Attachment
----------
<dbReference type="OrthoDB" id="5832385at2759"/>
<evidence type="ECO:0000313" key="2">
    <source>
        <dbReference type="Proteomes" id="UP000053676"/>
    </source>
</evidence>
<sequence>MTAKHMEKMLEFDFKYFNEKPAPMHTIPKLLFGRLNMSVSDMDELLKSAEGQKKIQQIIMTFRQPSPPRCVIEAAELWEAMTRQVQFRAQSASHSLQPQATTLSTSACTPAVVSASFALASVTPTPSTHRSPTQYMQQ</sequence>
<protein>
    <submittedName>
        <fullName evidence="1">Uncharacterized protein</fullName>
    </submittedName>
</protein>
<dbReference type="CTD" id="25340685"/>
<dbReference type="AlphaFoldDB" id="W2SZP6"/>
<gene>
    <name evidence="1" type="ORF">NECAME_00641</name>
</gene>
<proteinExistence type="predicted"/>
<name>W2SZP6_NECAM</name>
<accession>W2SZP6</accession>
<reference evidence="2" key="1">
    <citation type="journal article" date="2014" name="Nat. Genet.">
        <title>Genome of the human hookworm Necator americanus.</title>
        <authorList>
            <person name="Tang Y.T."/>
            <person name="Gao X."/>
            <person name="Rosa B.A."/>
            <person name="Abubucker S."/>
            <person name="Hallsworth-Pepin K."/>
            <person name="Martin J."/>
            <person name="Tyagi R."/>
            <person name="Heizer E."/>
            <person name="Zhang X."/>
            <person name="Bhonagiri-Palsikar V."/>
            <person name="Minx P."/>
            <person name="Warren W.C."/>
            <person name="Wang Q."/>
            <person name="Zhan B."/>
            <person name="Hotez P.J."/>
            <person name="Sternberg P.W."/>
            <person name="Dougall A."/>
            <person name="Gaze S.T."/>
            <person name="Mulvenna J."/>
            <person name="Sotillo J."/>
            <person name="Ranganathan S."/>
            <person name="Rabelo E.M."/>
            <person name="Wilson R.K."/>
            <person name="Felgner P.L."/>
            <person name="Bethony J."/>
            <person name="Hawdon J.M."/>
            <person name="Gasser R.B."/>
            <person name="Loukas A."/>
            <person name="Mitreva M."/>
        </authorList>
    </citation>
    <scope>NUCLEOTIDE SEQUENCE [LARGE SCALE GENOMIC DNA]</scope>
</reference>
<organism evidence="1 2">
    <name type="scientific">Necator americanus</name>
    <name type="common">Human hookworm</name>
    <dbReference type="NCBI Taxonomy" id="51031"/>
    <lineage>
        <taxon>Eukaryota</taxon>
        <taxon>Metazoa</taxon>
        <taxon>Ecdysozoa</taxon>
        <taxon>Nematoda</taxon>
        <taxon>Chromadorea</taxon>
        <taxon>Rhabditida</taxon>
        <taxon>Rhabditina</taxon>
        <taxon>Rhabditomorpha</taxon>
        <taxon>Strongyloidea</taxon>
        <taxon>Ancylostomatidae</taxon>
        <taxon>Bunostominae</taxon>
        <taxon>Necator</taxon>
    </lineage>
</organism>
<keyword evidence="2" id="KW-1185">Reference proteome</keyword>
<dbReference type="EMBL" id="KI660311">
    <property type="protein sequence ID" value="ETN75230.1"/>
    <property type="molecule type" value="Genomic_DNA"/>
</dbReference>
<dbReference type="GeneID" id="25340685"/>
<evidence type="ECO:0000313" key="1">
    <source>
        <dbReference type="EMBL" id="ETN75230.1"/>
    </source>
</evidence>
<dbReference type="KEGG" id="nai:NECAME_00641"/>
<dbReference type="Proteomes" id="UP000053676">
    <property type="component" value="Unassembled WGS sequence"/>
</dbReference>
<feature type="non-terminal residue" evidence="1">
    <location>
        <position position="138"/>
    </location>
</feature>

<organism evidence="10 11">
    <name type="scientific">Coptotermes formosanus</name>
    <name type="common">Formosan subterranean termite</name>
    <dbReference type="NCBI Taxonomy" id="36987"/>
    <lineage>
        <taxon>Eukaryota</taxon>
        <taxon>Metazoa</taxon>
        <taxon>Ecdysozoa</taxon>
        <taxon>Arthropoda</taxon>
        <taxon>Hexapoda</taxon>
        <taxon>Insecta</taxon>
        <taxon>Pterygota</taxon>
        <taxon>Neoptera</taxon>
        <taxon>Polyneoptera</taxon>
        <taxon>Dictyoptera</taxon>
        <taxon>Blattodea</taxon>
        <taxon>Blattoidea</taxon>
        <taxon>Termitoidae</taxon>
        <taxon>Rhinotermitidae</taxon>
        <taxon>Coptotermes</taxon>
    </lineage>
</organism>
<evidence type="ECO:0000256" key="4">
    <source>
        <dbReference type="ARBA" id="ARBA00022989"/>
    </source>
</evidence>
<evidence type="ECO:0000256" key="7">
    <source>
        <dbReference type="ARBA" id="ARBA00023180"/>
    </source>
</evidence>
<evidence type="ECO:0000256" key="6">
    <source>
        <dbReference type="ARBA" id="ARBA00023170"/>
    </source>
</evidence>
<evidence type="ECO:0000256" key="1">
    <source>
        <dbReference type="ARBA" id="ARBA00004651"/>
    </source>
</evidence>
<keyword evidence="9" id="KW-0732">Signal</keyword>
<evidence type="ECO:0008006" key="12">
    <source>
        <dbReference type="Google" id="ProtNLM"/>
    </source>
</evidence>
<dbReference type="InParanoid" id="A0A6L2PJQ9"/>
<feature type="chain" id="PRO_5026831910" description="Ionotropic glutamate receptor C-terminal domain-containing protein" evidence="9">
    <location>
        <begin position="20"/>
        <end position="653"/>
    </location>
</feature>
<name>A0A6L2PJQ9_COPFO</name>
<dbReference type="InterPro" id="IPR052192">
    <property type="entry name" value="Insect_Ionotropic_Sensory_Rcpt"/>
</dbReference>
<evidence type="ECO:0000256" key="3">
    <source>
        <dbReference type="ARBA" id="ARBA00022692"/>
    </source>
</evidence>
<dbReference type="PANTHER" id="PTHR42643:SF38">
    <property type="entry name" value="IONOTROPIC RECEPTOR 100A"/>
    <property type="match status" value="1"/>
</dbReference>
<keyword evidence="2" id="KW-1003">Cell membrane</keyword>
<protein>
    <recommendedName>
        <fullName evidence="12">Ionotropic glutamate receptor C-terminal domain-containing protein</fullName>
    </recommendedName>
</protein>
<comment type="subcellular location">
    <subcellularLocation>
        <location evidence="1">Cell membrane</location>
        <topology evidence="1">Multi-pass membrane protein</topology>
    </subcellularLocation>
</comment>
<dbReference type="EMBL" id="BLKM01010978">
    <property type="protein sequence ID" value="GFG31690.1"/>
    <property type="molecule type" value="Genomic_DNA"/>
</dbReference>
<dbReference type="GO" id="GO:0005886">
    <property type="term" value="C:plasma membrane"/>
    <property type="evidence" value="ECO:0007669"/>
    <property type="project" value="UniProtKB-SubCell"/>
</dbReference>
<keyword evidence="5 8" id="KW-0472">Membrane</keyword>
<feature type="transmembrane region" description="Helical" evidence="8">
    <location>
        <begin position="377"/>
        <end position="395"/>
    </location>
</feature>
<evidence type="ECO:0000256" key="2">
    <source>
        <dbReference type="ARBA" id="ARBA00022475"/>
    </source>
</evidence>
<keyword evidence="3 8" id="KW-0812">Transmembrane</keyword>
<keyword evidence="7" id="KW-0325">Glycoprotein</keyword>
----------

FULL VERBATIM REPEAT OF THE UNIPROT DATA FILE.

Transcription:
<dbReference type="OrthoDB" id="5832385at2759"/>
<evidence type="ECO:0000313" key="2">
    <source>
        <dbReference type="Proteomes" id="UP000053676"/>
    </source>
</evidence>
<sequence>MTAKHMEKMLEFDFKYFNEKPAPMHTIPKLLFGRLNMSVSDMDELLKSAEGQKKIQQIIMTFRQPSPPRCVIEAAELWEAMTRQVQFRAQSASHSLQPQATTLSTSACTPAVVSASFALASVTPTPSTHRSPTQYMQQ</sequence>
<protein>
    <submittedName>
        <fullName evidence="1">Uncharacterized protein</fullName>
    </submittedName>
</protein>
<dbReference type="CTD" id="25340685"/>
<dbReference type="AlphaFoldDB" id="W2SZP6"/>
<gene>
    <name evidence="1" type="ORF">NECAME_00641</name>
</gene>
<proteinExistence type="predicted"/>
<name>W2SZP6_NECAM</name>
<accession>W2SZP6</accession>
<reference evidence="2" key="1">
    <citation type="journal article" date="2014" name="Nat. Genet.">
        <title>Genome of the human hookworm Necator americanus.</title>
        <authorList>
            <person name="Tang Y.T."/>
            <person name="Gao X."/>
            <person name="Rosa B.A."/>
            <person name="Abubucker S."/>
            <person name="Hallsworth-Pepin K."/>
            <person name="Martin J."/>
            <person name="Tyagi R."/>
            <person name="Heizer E."/>
            <person name="Zhang X."/>
            <person name="Bhonagiri-Palsikar V."/>
            <person name="Minx P."/>
            <person name="Warren W.C."/>
            <person name="Wang Q."/>
            <person name="Zhan B."/>
            <person name="Hotez P.J."/>
            <person name="Sternberg P.W."/>
            <person name="Dougall A."/>
            <person name="Gaze S.T."/>
            <person name="Mulvenna J."/>
            <person name="Sotillo J."/>
            <person name="Ranganathan S."/>
            <person name="Rabelo E.M."/>
            <person name="Wilson R.K."/>
            <person name="Felgner P.L."/>
            <person name="Bethony J."/>
            <person name="Hawdon J.M."/>
            <person name="Gasser R.B."/>
            <person name="Loukas A."/>
            <person name="Mitreva M."/>
        </authorList>
    </citation>
    <scope>NUCLEOTIDE SEQUENCE [LARGE SCALE GENOMIC DNA]</scope>
</reference>
<organism evidence="1 2">
    <name type="scientific">Necator americanus</name>
    <name type="common">Human hookworm</name>
    <dbReference type="NCBI Taxonomy" id="51031"/>
    <lineage>
        <taxon>Eukaryota</taxon>
        <taxon>Metazoa</taxon>
        <taxon>Ecdysozoa</taxon>
        <taxon>Nematoda</taxon>
        <taxon>Chromadorea</taxon>
        <taxon>Rhabditida</taxon>
        <taxon>Rhabditina</taxon>
        <taxon>Rhabditomorpha</taxon>
        <taxon>Strongyloidea</taxon>
        <taxon>Ancylostomatidae</taxon>
        <taxon>Bunostominae</taxon>
        <taxon>Necator</taxon>
    </lineage>
</organism>
<keyword evidence="2" id="KW-1185">Reference proteome</keyword>
<dbReference type="EMBL" id="KI660311">
    <property type="protein sequence ID" value="ETN75230.1"/>
    <property type="molecule type" value="Genomic_DNA"/>
</dbReference>
<dbReference type="GeneID" id="25340685"/>
<evidence type="ECO:0000313" key="1">
    <source>
        <dbReference type="EMBL" id="ETN75230.1"/>
    </source>
</evidence>
<dbReference type="KEGG" id="nai:NECAME_00641"/>
<dbReference type="Proteomes" id="UP000053676">
    <property type="component" value="Unassembled WGS sequence"/>
</dbReference>
<feature type="non-terminal residue" evidence="1">
    <location>
        <position position="138"/>
    </location>
</feature>

<organism evidence="10 11">
    <name type="scientific">Coptotermes formosanus</name>
    <name type="common">Formosan subterranean termite</name>
    <dbReference type="NCBI Taxonomy" id="36987"/>
    <lineage>
        <taxon>Eukaryota</taxon>
        <taxon>Metazoa</taxon>
        <taxon>Ecdysozoa</taxon>
        <taxon>Arthropoda</taxon>
        <taxon>Hexapoda</taxon>
        <taxon>Insecta</taxon>
        <taxon>Pterygota</taxon>
        <taxon>Neoptera</taxon>
        <taxon>Polyneoptera</taxon>
        <taxon>Dictyoptera</taxon>
        <taxon>Blattodea</taxon>
        <taxon>Blattoidea</taxon>
        <taxon>Termitoidae</taxon>
        <taxon>Rhinotermitidae</taxon>
        <taxon>Coptotermes</taxon>
    </lineage>
</organism>
<evidence type="ECO:0000256" key="4">
    <source>
        <dbReference type="ARBA" id="ARBA00022989"/>
    </source>
</evidence>
<evidence type="ECO:0000256" key="7">
    <source>
        <dbReference type="ARBA" id="ARBA00023180"/>
    </source>
</evidence>
<evidence type="ECO:0000256" key="6">
    <source>
        <dbReference type="ARBA" id="ARBA00023170"/>
    </source>
</evidence>
<evidence type="ECO:0000256" key="1">
    <source>
        <dbReference type="ARBA" id="ARBA00004651"/>
    </source>
</evidence>
<keyword evidence="9" id="KW-0732">Signal</keyword>
<evidence type="ECO:0008006" key="12">
    <source>
        <dbReference type="Google" id="ProtNLM"/>
    </source>
</evidence>
<dbReference type="InParanoid" id="A0A6L2PJQ9"/>
<feature type="chain" id="PRO_5026831910" description="Ionotropic glutamate receptor C-terminal domain-containing protein" evidence="9">
    <location>
        <begin position="20"/>
        <end position="653"/>
    </location>
</feature>
<name>A0A6L2PJQ9_COPFO</name>
<dbReference type="InterPro" id="IPR052192">
    <property type="entry name" value="Insect_Ionotropic_Sensory_Rcpt"/>
</dbReference>
<evidence type="ECO:0000256" key="3">
    <source>
        <dbReference type="ARBA" id="ARBA00022692"/>
    </source>
</evidence>
<dbReference type="PANTHER" id="PTHR42643:SF38">
    <property type="entry name" value="IONOTROPIC RECEPTOR 100A"/>
    <property type="match status" value="1"/>
</dbReference>
<keyword evidence="2" id="KW-1003">Cell membrane</keyword>
<protein>
    <recommendedName>
        <fullName evidence="12">Ionotropic glutamate receptor C-terminal domain-containing protein</fullName>
    </recommendedName>
</protein>
<comment type="subcellular location">
    <subcellularLocation>
        <location evidence="1">Cell membrane</location>
        <topology evidence="1">Multi-pass membrane protein</topology>
    </subcellularLocation>
</comment>
<dbReference type="EMBL" id="BLKM01010978">
    <property type="protein sequence ID" value="GFG31690.1"/>
    <property type="molecule type" value="Genomic_DNA"/>
</dbReference>
<dbReference type="GO" id="GO:0005886">
    <property type="term" value="C:plasma membrane"/>
    <property type="evidence" value="ECO:0007669"/>
    <property type="project" value="UniProtKB-SubCell"/>
</dbReference>
<keyword evidence="5 8" id="KW-0472">Membrane</keyword>
<feature type="transmembrane region" description="Helical" evidence="8">
    <location>
        <begin position="377"/>
        <end position="395"/>
    </location>
</feature>
<evidence type="ECO:0000256" key="2">
    <source>
        <dbReference type="ARBA" id="ARBA00022475"/>
    </source>
</evidence>
<keyword evidence="3 8" id="KW-0812">Transmembrane</keyword>
<keyword evidence="7" id="KW-0325">Glycoprotein</keyword>